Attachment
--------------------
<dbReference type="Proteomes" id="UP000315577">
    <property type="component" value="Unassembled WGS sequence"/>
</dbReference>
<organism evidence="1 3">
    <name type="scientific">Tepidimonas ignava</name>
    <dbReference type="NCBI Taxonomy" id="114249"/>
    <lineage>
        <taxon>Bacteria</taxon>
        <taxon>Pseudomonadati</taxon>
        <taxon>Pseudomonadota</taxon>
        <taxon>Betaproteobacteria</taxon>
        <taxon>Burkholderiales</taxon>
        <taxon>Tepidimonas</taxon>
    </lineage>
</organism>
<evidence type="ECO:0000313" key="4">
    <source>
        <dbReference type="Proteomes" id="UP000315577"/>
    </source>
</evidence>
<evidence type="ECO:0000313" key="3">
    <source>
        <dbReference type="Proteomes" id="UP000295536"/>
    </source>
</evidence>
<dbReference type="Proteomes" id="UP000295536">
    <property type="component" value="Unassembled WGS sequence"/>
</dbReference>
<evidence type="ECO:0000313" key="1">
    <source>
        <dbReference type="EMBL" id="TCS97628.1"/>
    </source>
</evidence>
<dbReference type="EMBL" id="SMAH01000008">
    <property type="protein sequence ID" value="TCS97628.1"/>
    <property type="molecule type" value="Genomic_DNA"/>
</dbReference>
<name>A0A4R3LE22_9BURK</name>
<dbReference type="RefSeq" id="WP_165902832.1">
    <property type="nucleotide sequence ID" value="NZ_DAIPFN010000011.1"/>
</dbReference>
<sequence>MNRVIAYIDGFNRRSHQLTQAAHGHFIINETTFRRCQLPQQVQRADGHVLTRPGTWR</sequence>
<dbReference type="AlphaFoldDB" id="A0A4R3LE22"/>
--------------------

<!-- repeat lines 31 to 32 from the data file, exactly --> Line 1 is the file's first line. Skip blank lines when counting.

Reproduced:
        <dbReference type="EMBL" id="TCS97628.1"/>
    </source>